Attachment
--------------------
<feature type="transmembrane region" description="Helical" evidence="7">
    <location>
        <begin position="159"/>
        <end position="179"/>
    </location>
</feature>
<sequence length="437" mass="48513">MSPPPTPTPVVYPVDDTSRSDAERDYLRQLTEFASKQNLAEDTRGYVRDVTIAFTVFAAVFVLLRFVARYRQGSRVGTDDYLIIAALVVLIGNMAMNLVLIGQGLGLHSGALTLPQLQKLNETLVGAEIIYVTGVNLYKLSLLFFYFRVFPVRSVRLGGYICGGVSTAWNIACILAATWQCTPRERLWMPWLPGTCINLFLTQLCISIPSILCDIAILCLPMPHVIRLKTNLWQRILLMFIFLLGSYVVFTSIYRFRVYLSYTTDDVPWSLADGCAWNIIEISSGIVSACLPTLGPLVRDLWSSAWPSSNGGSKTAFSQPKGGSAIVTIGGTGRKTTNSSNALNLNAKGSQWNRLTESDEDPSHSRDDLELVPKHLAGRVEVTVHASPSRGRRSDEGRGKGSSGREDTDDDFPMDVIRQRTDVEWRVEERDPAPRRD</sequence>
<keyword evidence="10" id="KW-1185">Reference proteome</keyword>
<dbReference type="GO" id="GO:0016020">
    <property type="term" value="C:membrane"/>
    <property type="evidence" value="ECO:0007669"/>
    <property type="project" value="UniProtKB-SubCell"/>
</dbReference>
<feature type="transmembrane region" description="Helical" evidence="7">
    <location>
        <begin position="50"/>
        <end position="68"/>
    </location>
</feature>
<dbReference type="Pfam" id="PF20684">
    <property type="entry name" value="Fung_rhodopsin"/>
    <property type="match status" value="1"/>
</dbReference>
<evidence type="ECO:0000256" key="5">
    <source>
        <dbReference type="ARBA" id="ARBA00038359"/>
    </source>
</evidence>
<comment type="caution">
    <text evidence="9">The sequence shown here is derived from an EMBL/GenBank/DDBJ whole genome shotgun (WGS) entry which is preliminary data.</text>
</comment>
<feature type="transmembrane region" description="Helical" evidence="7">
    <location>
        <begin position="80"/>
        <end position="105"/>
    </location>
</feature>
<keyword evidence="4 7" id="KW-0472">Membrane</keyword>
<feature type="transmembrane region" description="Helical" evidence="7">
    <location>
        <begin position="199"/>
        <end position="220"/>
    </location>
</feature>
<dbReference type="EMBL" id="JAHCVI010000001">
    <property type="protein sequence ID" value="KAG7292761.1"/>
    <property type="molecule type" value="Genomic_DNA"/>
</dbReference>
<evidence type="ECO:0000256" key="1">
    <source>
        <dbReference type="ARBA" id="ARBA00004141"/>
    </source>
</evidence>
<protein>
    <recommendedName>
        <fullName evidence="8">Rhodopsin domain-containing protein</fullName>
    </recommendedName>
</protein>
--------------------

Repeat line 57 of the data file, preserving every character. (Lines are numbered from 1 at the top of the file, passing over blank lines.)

    </recommendedName>